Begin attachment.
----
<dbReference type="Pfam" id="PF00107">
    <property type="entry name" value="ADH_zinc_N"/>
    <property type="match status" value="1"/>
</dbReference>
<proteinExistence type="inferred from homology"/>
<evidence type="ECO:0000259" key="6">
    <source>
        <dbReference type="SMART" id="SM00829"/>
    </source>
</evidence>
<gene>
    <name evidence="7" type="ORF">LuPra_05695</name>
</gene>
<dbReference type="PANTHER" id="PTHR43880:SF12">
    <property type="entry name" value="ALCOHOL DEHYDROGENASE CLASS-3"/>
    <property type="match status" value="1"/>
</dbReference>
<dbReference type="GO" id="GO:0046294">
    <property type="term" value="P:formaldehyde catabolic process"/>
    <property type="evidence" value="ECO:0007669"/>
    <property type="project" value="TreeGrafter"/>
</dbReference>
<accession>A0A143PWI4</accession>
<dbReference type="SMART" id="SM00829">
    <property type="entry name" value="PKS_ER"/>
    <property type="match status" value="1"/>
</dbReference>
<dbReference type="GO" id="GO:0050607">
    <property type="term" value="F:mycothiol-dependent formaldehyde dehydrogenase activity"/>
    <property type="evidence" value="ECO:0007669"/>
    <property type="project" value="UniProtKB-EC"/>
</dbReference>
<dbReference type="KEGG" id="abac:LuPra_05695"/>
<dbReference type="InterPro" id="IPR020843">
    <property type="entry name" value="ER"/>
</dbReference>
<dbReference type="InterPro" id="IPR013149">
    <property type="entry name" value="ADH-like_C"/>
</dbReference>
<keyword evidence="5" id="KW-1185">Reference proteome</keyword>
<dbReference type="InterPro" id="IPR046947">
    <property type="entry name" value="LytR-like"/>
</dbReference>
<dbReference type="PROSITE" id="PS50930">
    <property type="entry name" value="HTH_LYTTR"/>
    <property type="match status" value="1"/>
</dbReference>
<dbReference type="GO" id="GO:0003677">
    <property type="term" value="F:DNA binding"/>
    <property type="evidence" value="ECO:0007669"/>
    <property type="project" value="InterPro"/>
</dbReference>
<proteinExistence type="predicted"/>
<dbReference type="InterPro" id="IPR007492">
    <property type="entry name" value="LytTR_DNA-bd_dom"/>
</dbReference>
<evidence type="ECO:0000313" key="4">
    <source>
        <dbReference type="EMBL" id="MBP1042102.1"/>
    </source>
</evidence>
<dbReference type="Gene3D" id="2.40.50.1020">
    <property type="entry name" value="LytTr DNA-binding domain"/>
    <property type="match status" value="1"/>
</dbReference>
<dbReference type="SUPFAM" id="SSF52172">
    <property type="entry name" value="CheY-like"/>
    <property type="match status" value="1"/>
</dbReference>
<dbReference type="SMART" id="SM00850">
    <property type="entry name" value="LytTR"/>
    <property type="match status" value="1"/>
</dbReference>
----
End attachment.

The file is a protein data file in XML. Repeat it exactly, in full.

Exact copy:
<dbReference type="Pfam" id="PF00107">
    <property type="entry name" value="ADH_zinc_N"/>
    <property type="match status" value="1"/>
</dbReference>
<proteinExistence type="inferred from homology"/>
<evidence type="ECO:0000259" key="6">
    <source>
        <dbReference type="SMART" id="SM00829"/>
    </source>
</evidence>
<gene>
    <name evidence="7" type="ORF">LuPra_05695</name>
</gene>
<dbReference type="PANTHER" id="PTHR43880:SF12">
    <property type="entry name" value="ALCOHOL DEHYDROGENASE CLASS-3"/>
    <property type="match status" value="1"/>
</dbReference>
<dbReference type="GO" id="GO:0046294">
    <property type="term" value="P:formaldehyde catabolic process"/>
    <property type="evidence" value="ECO:0007669"/>
    <property type="project" value="TreeGrafter"/>
</dbReference>
<accession>A0A143PWI4</accession>
<dbReference type="SMART" id="SM00829">
    <property type="entry name" value="PKS_ER"/>
    <property type="match status" value="1"/>
</dbReference>
<dbReference type="GO" id="GO:0050607">
    <property type="term" value="F:mycothiol-dependent formaldehyde dehydrogenase activity"/>
    <property type="evidence" value="ECO:0007669"/>
    <property type="project" value="UniProtKB-EC"/>
</dbReference>
<dbReference type="KEGG" id="abac:LuPra_05695"/>
<dbReference type="InterPro" id="IPR020843">
    <property type="entry name" value="ER"/>
</dbReference>
<dbReference type="InterPro" id="IPR013149">
    <property type="entry name" value="ADH-like_C"/>
</dbReference>
<keyword evidence="5" id="KW-1185">Reference proteome</keyword>
<dbReference type="InterPro" id="IPR046947">
    <property type="entry name" value="LytR-like"/>
</dbReference>
<dbReference type="PROSITE" id="PS50930">
    <property type="entry name" value="HTH_LYTTR"/>
    <property type="match status" value="1"/>
</dbReference>
<dbReference type="GO" id="GO:0003677">
    <property type="term" value="F:DNA binding"/>
    <property type="evidence" value="ECO:0007669"/>
    <property type="project" value="InterPro"/>
</dbReference>
<proteinExistence type="predicted"/>
<dbReference type="InterPro" id="IPR007492">
    <property type="entry name" value="LytTR_DNA-bd_dom"/>
</dbReference>
<evidence type="ECO:0000313" key="4">
    <source>
        <dbReference type="EMBL" id="MBP1042102.1"/>
    </source>
</evidence>
<dbReference type="Gene3D" id="2.40.50.1020">
    <property type="entry name" value="LytTr DNA-binding domain"/>
    <property type="match status" value="1"/>
</dbReference>
<dbReference type="SUPFAM" id="SSF52172">
    <property type="entry name" value="CheY-like"/>
    <property type="match status" value="1"/>
</dbReference>
<dbReference type="SMART" id="SM00850">
    <property type="entry name" value="LytTR"/>
    <property type="match status" value="1"/>
</dbReference>